What is Keyword Cannibalization? How to Identify & Fix it? Apr 09, 2022 |   keyword cannibalization

One of the most underestimated SEO approaches is keyword cannibalization. In fact, certain SEOs suggest that it does not exist, which adds to the misunderstanding and creates even more myths. However, keyword cannibalization is a problem for several websites, and it can seriously harm your rankings.

It’s just that it’s probably not what you think it is. And, with that in mind, let’s clear the air and help you understand what it is, what it isn’t, and how you can identify and resolve issues that may be restricting your website from reaching its maximum potential.

What is Keyword Cannibalization?

Keyword cannibalization occurs when you have multiple blog posts or news stories on your website that can rank in Google for the very same search term. Because they are too similar in the topic or because you improved them for the same search term. When you optimize posts or news stories for related search queries, they reduce each other’s chances of ranking. In most cases, Google will only show one or two results from the same domain in the search engine results for a given query. You might get 3 if you have a high authority domain.

Is Keyword Cannibalization Bad for SEO?

Yes, keyword cannibalization is terrible for SEO as when multiple pages competing for the same search term, the power you’ve earned is divided and each page becomes less viewable on Google. As an SEO, your purpose is to make your website as visible as possible for the keywords you’ve chosen. You’ve buggered up if you have two landing pages fighting each other on page 2 of results rather than a single one on page 1. Fortunately, it is not a difficult problem to resolve. I’ll show you how to detect keyword cannibalization using a set of basic tools.

How to Identify Keyword Cannibalization?

Don’t be concerned if you suspect your website may be suffering from keyword cannibalization. By following a few simple steps, you can quickly identify and fix them.

Here are some methods for detecting keyword cannibalization.

Search Through Your Website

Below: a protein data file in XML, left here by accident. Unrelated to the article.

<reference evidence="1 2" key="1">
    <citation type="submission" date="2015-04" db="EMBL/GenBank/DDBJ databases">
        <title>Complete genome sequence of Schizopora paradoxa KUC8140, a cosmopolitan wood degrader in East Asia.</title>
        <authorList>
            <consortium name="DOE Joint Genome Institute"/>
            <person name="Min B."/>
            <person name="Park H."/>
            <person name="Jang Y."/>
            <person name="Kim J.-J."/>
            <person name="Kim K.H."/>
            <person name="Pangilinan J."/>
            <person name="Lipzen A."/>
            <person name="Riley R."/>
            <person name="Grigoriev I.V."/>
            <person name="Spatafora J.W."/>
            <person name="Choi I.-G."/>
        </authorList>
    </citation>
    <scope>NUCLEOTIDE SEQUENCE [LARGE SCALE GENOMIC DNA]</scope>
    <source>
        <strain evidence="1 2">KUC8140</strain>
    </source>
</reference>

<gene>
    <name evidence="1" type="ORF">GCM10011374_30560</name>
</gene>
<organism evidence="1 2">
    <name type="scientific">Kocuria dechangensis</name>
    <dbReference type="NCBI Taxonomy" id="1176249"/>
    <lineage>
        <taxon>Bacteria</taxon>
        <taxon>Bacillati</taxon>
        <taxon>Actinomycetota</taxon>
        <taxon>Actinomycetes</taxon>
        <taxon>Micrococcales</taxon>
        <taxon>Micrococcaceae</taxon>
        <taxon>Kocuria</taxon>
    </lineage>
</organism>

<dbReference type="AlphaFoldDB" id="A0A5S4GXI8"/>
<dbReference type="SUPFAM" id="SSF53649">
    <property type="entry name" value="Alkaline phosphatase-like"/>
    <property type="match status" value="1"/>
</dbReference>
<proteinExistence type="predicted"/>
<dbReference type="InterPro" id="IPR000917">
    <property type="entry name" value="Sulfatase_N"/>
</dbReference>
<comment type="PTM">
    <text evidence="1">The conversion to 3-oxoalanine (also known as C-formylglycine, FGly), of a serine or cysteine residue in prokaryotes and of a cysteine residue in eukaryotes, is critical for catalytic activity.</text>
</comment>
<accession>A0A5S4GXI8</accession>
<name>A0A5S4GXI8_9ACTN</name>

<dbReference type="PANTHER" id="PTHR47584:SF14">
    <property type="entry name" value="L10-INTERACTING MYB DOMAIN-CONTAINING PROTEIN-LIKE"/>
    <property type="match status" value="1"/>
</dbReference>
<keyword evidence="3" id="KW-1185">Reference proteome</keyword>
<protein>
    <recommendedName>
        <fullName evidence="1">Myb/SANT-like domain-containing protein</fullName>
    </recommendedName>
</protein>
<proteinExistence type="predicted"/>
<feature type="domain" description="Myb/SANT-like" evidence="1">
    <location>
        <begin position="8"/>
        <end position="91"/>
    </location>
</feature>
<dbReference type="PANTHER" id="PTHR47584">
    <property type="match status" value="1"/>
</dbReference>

Looking up search queries related to your industry is a simple method to look for keyword cannibalization. For example, if you own a company that provides digital marketing services and regularly posts content on marketing and SEO topics, conduct a Google search using some of the keywords you regularly use. These could be “SEO techniques” or “beginner marketing tips.” This type of search returns all web pages that are ranked for this keyword. Search to see if two or more of your articles are lining up for the same spot.

Using Third-Party Tools

You can either use keyword research tools, such as SuiteJar, to help you simplify things or get more thorough data for good keyword planning. This can help you identify keyword cannibalization more quickly and save you time, funds, and effort in removing competing pages from your website.

Site Search Exclusive to Google

To make it convenient to find keyword cannibalization, simply type the name of your website before entering the search term. We are taking the example of Yoast SEO. Here’s how it appears in the Google search engine:

How to Fix Keyword Cannibalization?

Once you’ve determined that there are keyword cannibalization issues on your site, it’s time to address them.

But, first and foremost, you must recognize that there is no “one-size-fits-all” approach to this and that the route you take to resolve the issues is highly dependent on your particular circumstances.

Simply put, the solution to one cannibalization problem is unlikely to be the same as the solution to another. When the time comes, there are common fixes to which you can refer. These include…